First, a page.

Mayor Durkan Announces 2022 City Investments in Housing, Homelessness and Public Safety as Part of Final Budget

Budget includes largest ever investment in housing, continuation of key COVID recovery programs 

SEATTLE (September 27, 2021) – Mayor Jenny A. Durkan gave her final budget address today, announcing approximately $200 million in investments in affordable housing, increasing investments in public safety and alternatives, and funding dedicated to building a more equitable Seattle. The total 2022 budget totals over $7.1 billion with $1.6 billion for the general fund that includes additional federal funding from the American Rescue Plan Act to invest in urgent local priorities.  

The Mayor’s 2022 Proposed budget includes the third Seattle Rescue Plan (SRP3), which allocates and authorizes spending of the final, $116 million tranche of federal Coronavirus Local Fiscal recovery Funds (CLFR) funds. In 2022, federal funding is focused on investments in affordable housing, small businesses and continuing key COVID supports begun at the onset of the pandemic. Mayor Durkan also adds $25 million to fiscal reserves to begin restoring the emergency fund and revenue stabilization fund.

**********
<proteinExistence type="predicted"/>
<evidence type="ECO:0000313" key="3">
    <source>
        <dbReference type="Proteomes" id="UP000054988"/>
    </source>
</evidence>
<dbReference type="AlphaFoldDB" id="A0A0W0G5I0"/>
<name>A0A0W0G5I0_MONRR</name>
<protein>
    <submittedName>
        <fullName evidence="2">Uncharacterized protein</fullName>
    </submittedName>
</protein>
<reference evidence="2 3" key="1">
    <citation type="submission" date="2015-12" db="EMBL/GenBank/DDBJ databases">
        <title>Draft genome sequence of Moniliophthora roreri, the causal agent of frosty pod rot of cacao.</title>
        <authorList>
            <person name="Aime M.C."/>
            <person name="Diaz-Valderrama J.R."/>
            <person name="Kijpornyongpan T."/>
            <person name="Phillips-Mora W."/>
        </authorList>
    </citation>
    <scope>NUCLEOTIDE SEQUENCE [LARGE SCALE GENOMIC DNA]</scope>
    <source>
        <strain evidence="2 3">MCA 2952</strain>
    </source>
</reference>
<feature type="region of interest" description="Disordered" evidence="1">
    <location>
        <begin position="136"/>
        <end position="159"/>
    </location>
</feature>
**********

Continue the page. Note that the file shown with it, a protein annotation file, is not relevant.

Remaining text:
Record Breaking Investments in Housing: Continuing with record-breaking investments in affordable housing, Mayor Durkan’s proposed budget allocates $200 million to support affordable housing investments – a single-year record – including record resources towards permanently affordable homeownership opportunities and strategic acquisitions to address displacement and homelessness. These investments include a suite of programs developed and recommended in 2021 by communities of color most impacted by discriminatory housing and land use policies and are made possible by combining all the City’s resources: MHA, Housing Levy, new federal funding, the general fund, and the payroll tax. In addition, there is $19.7 million for the Equitable Development Initiative.